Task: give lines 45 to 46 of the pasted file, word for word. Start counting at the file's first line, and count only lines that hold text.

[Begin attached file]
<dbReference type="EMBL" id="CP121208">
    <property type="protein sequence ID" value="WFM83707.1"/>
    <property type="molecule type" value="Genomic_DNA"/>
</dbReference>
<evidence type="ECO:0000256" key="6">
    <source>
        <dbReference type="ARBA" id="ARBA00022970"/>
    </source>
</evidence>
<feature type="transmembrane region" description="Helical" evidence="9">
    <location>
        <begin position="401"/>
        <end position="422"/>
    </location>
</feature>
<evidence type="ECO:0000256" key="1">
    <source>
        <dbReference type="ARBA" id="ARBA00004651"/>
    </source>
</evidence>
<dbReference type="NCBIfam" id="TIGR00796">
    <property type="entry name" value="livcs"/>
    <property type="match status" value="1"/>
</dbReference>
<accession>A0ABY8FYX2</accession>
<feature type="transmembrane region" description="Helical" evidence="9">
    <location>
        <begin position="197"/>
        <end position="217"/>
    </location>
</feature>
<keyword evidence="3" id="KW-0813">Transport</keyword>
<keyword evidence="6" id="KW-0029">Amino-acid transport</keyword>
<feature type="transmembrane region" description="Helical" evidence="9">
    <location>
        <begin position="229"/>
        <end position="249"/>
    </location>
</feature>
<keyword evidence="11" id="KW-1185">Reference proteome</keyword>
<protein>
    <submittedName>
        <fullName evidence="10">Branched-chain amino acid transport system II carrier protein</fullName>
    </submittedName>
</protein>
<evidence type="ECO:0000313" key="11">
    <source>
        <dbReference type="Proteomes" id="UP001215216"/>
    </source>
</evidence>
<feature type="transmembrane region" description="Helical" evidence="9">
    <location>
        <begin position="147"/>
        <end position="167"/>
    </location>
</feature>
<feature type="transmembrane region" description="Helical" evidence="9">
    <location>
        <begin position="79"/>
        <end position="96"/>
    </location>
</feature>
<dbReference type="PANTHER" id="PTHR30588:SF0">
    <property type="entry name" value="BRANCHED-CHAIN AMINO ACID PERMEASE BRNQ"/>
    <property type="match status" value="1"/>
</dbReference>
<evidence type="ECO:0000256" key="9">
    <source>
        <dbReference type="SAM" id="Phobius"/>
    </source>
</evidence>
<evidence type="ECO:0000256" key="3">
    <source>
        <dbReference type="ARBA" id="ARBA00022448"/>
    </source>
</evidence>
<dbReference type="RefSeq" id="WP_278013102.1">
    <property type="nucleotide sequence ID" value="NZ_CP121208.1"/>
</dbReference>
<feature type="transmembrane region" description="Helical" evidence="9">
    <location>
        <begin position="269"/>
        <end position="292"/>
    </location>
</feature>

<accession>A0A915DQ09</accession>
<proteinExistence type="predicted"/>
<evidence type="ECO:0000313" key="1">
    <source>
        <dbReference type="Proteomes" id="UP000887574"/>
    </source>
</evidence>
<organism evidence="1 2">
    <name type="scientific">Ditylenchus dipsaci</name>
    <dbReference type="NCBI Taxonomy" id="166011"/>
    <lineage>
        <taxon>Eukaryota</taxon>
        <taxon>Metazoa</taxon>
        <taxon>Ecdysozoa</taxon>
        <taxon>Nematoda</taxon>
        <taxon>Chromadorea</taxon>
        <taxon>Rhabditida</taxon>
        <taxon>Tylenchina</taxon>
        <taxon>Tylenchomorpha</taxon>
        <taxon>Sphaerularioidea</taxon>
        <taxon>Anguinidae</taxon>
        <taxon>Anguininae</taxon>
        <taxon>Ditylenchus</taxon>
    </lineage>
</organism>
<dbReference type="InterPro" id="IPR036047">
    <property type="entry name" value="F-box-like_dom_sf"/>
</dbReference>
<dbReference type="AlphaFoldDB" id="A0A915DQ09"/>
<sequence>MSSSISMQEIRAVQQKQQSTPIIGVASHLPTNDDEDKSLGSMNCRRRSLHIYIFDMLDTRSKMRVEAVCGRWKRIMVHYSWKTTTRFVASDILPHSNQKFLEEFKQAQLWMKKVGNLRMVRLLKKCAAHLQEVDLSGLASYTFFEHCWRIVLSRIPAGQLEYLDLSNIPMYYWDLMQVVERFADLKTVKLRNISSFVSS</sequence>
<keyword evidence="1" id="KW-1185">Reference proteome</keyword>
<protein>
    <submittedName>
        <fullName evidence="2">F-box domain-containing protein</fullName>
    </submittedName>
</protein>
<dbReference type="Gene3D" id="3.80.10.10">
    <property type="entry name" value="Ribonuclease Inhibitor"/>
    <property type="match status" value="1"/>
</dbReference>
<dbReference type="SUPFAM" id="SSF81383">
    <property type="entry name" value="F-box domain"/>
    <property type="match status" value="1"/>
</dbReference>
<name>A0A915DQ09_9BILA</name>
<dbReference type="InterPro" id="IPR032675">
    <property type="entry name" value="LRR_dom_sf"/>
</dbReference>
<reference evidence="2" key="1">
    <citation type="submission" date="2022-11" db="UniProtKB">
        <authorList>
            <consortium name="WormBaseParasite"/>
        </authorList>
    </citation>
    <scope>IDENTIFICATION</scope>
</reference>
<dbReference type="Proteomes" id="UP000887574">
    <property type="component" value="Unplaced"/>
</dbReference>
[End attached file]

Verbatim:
</protein>
<evidence type="ECO:0000313" key="11">